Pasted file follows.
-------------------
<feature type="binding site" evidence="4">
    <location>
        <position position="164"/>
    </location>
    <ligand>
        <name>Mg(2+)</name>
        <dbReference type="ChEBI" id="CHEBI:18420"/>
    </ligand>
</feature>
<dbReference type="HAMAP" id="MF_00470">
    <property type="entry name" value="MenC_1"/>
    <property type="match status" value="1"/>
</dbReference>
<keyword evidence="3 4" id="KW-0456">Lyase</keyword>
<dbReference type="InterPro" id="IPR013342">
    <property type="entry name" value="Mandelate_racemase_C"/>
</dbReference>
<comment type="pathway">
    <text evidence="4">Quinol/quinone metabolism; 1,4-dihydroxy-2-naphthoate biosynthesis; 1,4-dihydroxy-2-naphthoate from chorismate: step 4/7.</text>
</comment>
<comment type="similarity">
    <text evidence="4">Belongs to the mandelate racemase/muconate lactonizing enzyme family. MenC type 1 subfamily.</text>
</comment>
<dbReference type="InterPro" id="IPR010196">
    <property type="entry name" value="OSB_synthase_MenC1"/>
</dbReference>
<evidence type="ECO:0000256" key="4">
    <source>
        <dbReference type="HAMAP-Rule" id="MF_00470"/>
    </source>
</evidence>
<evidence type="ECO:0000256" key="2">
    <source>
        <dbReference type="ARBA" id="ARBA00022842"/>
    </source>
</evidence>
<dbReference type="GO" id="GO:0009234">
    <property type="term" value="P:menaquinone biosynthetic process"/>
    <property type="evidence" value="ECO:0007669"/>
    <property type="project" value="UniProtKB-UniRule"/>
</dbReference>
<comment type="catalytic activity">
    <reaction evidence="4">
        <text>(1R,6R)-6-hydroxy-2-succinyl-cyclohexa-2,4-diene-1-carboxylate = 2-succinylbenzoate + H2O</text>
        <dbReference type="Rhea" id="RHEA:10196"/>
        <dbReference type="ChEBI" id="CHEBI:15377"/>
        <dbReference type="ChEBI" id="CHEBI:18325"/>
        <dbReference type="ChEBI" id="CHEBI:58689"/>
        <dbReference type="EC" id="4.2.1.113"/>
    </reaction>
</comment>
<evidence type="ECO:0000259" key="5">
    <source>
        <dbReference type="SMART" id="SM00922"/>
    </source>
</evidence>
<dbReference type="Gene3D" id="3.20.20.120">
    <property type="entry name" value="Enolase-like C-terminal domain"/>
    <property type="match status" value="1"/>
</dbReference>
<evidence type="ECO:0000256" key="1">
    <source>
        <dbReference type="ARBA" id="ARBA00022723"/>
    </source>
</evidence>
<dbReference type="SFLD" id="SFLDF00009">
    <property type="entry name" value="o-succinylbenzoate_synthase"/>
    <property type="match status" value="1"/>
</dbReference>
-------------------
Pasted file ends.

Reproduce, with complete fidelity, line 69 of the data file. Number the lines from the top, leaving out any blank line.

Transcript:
</dbReference>